In Beijing the ubiquitous Covid-19 testing booths that had become the backdrop to daily life are being loaded onto the back of trucks and driven away. Across China the use of QR codes on mobile phones – known as health codes – to control access to most public places has been scrapped. People infected with the virus whose symptoms are mild will now be allowed to quarantine at home, rather than being sent to a central facility. After almost three years of urging strict adherence to the country’s “zero Covid” policy, which aimed to keep cases as close to zero as possible, the new guidelines announced by Chinese officials on 7 December represent a significant shift.
The language the authorities are using to describe the virus has also undergone a marked change. Whereas state media outlets had previously emphasised the severity of the illness and the number of deaths in countries such as the US, they have instead begun to highlight the milder symptoms that are typically associated with the Omicron variant. “In the past three years, the virus has weakened, and we have become stronger,” explained the state news agency Xinhua on 7 December. This echoed comments by Sun Chunlan, the Chinese vice-premier tasked with leading the response to the pandemic, who said on 30 November that the toxicity of the virus was decreasing, and the country had entered a “new stage” of its battle against the virus.
It is tempting to see this as a victory for people power and the extraordinary wave of protests against lockdown measures last month, beginning with workers at an iPhone factory in Zhengzhou, in the central east, and culminating in street protests in multiple cities after a deadly fire in Urumqi on 24 November. Announcing the new rules, Li Bin, the deputy director of the national health commission, acknowledged the “strong reaction” by the public to earlier failures to “optimise” the country’s pandemic controls.
Yet this is only part of the story. The upper echelons of the Chinese Communist Party (CCP) have undoubtedly been weighing for some time how to move away from the mass lockdowns and strict controls that have tanked the country’s economic growth and seen youth unemployment hit almost 20 per cent, while avoiding the public health disaster that it has been widely predicted would follow an abrupt shift away from the policy. On 10 November Xi Jinping, the president, chaired a meeting of senior officials to discuss how to contain the spread of the virus while minimising the “impact on economic and social development”. He admitted during a meeting with Charles Michel, president of the European Council, on 1 December that Chinese citizens were frustrated after living with pandemic control measures for nearly three years. Despite those restrictions, case numbers were surging, hitting a record high in November, with grim predictions for the winter months ahead.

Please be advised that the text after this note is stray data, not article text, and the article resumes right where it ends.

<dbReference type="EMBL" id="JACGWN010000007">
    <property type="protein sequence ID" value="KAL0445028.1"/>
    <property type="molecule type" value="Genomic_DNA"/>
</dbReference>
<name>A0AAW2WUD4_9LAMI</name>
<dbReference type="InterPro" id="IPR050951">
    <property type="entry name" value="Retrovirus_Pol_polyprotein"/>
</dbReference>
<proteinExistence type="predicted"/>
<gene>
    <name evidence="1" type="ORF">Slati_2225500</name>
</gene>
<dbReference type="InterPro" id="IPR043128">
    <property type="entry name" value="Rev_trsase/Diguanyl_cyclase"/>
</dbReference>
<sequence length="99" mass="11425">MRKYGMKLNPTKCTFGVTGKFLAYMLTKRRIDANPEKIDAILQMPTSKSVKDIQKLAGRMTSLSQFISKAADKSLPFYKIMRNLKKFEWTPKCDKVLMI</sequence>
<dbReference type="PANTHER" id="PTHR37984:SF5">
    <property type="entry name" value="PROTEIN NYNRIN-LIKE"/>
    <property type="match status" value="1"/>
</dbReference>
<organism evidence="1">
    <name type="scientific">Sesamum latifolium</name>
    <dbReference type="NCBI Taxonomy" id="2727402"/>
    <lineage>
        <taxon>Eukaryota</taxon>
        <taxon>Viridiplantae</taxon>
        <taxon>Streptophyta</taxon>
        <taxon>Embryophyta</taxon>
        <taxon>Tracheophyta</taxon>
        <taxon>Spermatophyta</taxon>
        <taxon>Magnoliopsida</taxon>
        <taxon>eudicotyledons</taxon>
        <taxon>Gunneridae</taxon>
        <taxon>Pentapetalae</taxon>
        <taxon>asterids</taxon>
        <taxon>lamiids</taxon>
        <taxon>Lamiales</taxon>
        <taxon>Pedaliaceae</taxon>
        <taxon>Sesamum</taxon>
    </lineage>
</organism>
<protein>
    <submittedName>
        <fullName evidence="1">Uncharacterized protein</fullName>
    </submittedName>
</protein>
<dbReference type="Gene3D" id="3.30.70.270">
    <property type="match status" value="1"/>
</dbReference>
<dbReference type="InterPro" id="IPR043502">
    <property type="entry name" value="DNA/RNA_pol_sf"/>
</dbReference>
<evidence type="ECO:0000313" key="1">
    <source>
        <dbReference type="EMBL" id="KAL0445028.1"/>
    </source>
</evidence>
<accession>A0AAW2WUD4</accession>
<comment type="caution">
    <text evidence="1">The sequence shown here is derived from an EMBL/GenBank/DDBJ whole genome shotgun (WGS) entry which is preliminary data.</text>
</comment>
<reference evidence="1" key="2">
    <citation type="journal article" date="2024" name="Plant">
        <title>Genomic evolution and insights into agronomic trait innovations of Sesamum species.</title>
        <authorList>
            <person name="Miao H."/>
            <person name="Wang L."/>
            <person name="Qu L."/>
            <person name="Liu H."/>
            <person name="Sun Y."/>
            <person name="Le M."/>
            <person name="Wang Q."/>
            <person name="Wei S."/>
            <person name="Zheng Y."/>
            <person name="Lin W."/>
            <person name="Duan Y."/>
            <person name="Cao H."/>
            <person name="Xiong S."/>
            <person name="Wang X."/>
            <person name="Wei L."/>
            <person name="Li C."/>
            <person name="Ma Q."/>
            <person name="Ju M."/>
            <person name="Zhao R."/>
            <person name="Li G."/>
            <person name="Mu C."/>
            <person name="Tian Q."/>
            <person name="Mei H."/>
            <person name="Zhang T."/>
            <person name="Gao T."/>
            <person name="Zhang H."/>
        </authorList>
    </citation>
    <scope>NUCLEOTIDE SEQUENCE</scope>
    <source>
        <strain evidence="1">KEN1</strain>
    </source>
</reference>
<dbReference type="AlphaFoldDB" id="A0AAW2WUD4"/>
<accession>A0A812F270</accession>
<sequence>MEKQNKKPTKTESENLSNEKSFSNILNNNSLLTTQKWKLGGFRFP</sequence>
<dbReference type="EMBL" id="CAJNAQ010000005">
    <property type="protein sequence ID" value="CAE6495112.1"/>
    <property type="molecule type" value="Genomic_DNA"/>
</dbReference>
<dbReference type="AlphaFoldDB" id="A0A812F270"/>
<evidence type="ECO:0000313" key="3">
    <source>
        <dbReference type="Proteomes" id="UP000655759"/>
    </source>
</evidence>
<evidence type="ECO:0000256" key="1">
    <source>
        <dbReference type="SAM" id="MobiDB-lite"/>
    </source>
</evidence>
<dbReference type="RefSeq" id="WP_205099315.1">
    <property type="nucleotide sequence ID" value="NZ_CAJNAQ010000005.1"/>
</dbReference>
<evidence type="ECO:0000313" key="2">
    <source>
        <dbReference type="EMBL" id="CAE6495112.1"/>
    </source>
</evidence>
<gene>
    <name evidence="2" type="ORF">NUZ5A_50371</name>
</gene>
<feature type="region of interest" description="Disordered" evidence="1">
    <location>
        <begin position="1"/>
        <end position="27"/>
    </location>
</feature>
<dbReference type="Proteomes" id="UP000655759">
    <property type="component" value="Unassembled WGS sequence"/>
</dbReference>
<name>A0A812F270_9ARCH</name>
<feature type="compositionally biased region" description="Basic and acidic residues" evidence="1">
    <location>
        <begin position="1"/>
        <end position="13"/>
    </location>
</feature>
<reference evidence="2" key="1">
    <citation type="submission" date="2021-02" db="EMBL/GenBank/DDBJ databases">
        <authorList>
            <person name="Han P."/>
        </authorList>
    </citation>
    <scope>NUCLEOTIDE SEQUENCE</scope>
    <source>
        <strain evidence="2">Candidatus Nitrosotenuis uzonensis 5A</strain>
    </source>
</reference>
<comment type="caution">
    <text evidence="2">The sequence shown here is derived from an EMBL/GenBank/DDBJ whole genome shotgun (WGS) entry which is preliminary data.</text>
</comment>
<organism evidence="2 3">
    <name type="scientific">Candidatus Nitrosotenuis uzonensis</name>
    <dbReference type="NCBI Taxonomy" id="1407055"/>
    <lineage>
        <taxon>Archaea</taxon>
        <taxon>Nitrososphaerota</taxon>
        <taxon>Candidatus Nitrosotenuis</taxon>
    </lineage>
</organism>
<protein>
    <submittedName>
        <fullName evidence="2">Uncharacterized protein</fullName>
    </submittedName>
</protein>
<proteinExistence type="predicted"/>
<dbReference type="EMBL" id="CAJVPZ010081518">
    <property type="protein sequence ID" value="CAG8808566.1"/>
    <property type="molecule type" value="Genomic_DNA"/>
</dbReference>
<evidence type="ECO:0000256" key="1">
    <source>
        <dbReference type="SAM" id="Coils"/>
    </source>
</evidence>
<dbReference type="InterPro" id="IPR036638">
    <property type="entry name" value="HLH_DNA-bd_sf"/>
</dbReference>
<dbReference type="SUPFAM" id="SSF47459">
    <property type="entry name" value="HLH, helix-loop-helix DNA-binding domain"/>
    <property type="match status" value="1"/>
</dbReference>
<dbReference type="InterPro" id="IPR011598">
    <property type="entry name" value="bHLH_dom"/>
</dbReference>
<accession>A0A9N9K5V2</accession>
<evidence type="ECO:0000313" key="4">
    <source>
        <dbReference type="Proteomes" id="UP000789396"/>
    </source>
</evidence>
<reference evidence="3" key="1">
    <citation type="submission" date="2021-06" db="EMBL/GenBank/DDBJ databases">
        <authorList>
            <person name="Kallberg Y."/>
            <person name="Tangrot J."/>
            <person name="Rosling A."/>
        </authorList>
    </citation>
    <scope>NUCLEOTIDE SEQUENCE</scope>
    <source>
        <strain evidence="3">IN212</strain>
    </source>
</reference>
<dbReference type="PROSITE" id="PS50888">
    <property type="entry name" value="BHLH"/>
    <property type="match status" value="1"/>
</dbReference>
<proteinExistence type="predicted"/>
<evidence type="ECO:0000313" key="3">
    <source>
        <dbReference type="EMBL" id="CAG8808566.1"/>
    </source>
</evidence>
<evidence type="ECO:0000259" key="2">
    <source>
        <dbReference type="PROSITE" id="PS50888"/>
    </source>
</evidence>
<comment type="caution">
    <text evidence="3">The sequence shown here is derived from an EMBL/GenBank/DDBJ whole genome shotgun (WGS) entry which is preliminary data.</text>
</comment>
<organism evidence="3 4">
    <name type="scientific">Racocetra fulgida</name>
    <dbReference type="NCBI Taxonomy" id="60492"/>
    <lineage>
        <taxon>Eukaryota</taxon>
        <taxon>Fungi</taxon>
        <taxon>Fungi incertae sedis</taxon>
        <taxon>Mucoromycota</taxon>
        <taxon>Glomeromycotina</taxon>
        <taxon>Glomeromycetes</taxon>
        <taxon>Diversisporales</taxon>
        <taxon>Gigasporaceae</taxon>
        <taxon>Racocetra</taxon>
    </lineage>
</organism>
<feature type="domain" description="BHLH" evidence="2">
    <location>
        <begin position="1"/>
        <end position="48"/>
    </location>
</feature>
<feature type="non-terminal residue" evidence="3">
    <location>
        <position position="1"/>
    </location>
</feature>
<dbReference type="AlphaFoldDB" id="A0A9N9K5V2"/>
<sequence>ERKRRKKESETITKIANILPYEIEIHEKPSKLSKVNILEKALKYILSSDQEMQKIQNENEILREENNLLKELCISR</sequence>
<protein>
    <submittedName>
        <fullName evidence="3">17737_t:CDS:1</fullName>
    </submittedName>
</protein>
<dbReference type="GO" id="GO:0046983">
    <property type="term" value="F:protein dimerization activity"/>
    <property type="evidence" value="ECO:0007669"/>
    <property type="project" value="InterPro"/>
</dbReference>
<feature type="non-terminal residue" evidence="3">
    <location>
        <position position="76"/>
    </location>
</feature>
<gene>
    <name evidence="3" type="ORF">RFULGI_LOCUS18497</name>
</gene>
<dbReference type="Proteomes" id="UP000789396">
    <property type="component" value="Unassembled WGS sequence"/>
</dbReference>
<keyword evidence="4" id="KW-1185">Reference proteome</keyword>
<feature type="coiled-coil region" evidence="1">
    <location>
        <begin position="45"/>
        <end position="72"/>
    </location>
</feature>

Confronted with a dire economic outlook and undeniable public anger, Xi appears to have decided that it was time to change course. Or perhaps he has simply accelerated existing plans to open up and jump-start the economy. Despite having had several years to prepare for this moment, however, the Chinese government has failed to do so. While massive resources have been pumped into building the country’s testing infrastructure and quarantine centres, close to a third of elderly citizens, who are most vulnerable to the virus, have not been fully vaccinated. Only around 40 per cent of people over 80 have received the three doses of the Chinese-made vaccines that they need to be protected against serious illness. (China has not approved foreign mRNA vaccines for use.) The lockdowns and extensive containment measures could have been used to buy time to get the older population vaccinated, stockpile therapeutic treatments, and invest in critical care capacity in hospitals. Inexplicably, they were not.
Instead, public health experts have warned that the country’s limited hospital capacity could be quickly overwhelmed by a surge of cases, particularly when combined with the annual flu season and the cold winter months when people tend to socialise indoors. China is also preparing for the Lunar New Year holiday in January, when families across the country gather and migrant workers in the major cities typically return to their hometowns and villages. According to the transport ministry 1.2 billion trips were made in 2021. Given these factors, and assuming that China experiences a rate of infection comparable with that in the US and Europe, Yanzhong Huang, a senior fellow for global health at the Council on Foreign Relations in New York, has calculated that the country could see around 620,000 deaths within the next six months. There are already reports of pharmacies in Beijing running out of fever-reducing medication such as ibuprofen and designated fever clinics filling up.
Since the start of the pandemic in early 2020, Xi has sought to present the fight against the virus as a “people’s war”, which China is winning, with him as the commander in chief. During the first year, when western countries were experiencing their own catastrophic surges, he handed out medals to health officials and praised China’s “heroic feat in humankind’s fight against disease” and “great spirit of battling Covid-19”. It is now clear that those celebrations were premature, and the country’s most serious challenge is still ahead.
[See also: How Xi Jinping views the world]